Monday, February 6, 2012

Conversations of Cities: Manila by Riel Hilario

Three Ships
Irma Lacorte, 2010
A few years ago in Jakarta, I was part of a panel of young curators from Europe and Asia and we had just concluded a week of exchanges on what we perceived were critical and key issues of contemporary art in our respective regions. But after a public presentation of our conclusions (and prescriptions) to an audience of Indonesian artists and curators, our European counterparts were confused when no one asked any questions, no one opposed our views and no one raised their hands for clarification. Yet during the cocktails, artists and writers sought after each one of us to present their reactions in private, often between snatches of clubhouse, sips of wine or beer and even an occasional puff from another “social lubricant”. It was then that I understood the normative habits of most Asian cultures favouring small talk as the most polite vehicle of discourse. Not that there is an incapacity for public discussion but the exchange of information and ideas seem to be more preferred in this part of the world. A Korean curator called this “the preference for tactile contact of discourse.” It seems that keeping the conversation within a tighter circle make ideas seem more  palpable, and more personal. Therefore, more real.

Folding Hongkong
Esther Yip Lai Man, 2010
I often thought that this idiosyncrasy of discursive structure is due to the tendencies of Asian artists to be more concerned with sharing experiences and insights, rather than with theory or manifestos. As such this leads to occasions when artists gather in groups because of common empathy rather than common ideology, or aesthetics. Relationships between Asian artists are more bound through shared experiences rather than shared politics. Therefore in gathering artists from Asia whose practices are grounded in different loci there is always an initial movement in searching for something common, something shared, something familiar, something similar and something intimate, personal, small enough, to be seen in close proximity.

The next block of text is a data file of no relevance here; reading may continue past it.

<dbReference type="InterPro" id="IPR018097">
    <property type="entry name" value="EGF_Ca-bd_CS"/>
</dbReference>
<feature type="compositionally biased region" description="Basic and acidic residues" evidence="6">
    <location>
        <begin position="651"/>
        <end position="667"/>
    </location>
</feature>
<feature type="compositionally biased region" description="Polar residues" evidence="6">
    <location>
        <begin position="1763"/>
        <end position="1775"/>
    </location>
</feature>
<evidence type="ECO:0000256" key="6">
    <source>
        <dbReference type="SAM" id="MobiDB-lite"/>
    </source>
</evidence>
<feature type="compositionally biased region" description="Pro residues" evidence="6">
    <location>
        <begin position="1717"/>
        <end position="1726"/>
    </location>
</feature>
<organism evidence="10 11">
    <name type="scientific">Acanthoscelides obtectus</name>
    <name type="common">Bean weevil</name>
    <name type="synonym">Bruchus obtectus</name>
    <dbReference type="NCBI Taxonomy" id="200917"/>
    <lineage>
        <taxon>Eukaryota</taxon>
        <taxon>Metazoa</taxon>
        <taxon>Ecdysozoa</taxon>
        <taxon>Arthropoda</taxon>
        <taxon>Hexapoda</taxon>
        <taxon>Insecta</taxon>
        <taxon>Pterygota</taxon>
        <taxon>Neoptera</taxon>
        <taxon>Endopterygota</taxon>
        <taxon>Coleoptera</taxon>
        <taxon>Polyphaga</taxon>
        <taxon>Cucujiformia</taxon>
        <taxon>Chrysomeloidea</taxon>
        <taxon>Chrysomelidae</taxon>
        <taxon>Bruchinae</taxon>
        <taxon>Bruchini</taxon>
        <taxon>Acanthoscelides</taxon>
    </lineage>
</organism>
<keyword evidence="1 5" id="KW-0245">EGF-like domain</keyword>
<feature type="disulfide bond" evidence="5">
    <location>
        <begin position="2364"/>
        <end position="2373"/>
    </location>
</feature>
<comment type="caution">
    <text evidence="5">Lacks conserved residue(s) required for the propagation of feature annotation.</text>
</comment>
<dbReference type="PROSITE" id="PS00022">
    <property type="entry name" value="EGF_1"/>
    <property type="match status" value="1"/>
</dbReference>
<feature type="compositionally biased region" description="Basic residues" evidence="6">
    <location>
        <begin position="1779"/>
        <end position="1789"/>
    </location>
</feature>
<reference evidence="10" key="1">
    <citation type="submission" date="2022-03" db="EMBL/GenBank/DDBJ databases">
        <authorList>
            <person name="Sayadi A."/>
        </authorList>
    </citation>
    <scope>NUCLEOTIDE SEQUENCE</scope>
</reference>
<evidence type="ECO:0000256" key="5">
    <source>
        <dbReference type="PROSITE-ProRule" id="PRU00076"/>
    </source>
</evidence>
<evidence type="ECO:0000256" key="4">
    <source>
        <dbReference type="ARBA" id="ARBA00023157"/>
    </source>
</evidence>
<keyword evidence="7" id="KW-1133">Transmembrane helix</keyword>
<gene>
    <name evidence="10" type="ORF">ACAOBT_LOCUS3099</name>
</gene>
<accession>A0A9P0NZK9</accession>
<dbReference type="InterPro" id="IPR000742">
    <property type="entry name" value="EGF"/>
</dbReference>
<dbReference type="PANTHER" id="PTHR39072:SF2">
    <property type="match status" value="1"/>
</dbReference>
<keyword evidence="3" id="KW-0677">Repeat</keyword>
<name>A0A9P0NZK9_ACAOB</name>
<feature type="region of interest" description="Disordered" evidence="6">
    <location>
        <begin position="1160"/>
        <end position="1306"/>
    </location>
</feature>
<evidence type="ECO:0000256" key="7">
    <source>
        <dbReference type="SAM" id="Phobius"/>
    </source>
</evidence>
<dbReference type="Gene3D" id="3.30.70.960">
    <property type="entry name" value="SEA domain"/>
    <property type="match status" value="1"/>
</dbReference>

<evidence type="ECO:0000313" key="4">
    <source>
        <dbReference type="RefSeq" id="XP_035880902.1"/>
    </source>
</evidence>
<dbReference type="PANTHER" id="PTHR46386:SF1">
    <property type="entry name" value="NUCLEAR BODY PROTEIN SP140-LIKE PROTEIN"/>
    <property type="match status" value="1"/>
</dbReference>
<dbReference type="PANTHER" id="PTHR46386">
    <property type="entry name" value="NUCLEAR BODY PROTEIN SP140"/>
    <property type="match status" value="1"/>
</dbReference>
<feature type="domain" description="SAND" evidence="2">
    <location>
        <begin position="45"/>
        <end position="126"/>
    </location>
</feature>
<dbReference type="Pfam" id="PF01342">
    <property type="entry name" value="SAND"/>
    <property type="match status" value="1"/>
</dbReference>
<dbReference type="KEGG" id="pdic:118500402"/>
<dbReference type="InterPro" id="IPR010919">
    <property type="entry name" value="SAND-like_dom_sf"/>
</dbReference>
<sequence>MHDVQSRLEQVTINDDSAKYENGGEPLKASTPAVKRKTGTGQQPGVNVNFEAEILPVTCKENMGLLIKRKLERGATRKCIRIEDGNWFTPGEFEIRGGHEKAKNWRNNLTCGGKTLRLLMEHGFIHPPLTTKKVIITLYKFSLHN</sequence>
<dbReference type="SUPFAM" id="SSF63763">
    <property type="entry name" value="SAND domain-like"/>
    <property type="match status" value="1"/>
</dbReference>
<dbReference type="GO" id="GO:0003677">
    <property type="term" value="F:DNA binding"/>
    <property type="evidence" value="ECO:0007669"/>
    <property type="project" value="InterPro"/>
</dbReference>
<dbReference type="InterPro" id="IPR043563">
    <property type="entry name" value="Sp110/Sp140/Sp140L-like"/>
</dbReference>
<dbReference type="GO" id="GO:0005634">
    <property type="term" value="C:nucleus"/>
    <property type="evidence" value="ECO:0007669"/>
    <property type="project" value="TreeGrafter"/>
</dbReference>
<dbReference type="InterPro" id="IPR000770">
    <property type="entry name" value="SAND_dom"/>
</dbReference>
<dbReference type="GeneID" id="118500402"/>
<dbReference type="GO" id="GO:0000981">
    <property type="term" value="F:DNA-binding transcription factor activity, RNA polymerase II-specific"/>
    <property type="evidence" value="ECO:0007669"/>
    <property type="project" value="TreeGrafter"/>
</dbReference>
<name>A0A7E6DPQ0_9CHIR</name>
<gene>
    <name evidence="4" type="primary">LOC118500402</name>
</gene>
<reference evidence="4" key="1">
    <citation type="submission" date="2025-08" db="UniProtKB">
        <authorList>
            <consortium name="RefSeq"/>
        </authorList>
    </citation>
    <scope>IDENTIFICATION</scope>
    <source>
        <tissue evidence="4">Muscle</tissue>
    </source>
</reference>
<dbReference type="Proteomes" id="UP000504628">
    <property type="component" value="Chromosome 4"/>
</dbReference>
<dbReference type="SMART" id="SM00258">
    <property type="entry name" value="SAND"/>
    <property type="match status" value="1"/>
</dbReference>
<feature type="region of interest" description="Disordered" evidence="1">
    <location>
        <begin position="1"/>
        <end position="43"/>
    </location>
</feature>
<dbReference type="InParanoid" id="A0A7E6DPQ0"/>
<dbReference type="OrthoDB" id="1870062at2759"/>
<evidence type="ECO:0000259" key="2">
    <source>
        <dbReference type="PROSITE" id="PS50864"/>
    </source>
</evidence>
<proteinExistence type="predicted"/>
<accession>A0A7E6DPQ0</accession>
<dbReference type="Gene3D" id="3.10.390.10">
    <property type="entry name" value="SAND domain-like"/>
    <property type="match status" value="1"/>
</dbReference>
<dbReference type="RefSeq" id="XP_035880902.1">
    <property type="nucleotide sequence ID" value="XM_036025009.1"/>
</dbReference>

Small Talk: Conversation of Cities is not just a themed exhibition with participating artists from Bangkok, Hongkong, Singapore and Manila, it is first and foremost an inquiry: How does contemporary urban life compare from one city to another? What aspects of the contemporary do we re-cognize in each city? The target artists therefore must have experience in transcience and mobility, a symptom of the contemporary Asian artist’s practice.

The goal of the project goes beyond a catalogue of comparison to create groundwork for critical stances on contemporary life and culture in the region. It is to create a field of creative thought where urban blight in Manila can be fully understood as the filter of its blood-red sunsets; or where the cosmopolitan edge of Singapore is but the vessel of its openness to all denizens; or where HongKong is seen as an example of contemporary urbanity that keeps in touch with heritage and where Bangkok is discovered as a region of plenitude, and as a nexus for travellers that does not exhaust the senses nor the travel fund. Or it can be a venue to air out grievances and bad memories: of lousy accommodations and cheating taxicab drivers; of lost luggage and bad bargains; of horrid humidity and fretful thunderstorms; of deadlock traffic jams and late-night revelry and its attendant hang-over; greasy bar tops, dark alleyways and difficult concierge services, connecting flights...
Come out and Play & I saw you Sing
Joo Choon Lin, 2009/2011 

Whatever the subject, a conversation in this structure can go on as long as the beer holds its dew. Small Talk is but an entry point to a promising variety of dialogue, where the works are equally provocative to other trajectories of thought. Like an urban traffic of creative projections, we revel: the smell of diesel fumes on our clothes, wafts of roast, chilli and curry, to the saccharine textures of a stretch of highways, the cold concrete greys of our alleyways and the circus primaries of our local politics. We swap stories of our everyday lives. riel hilario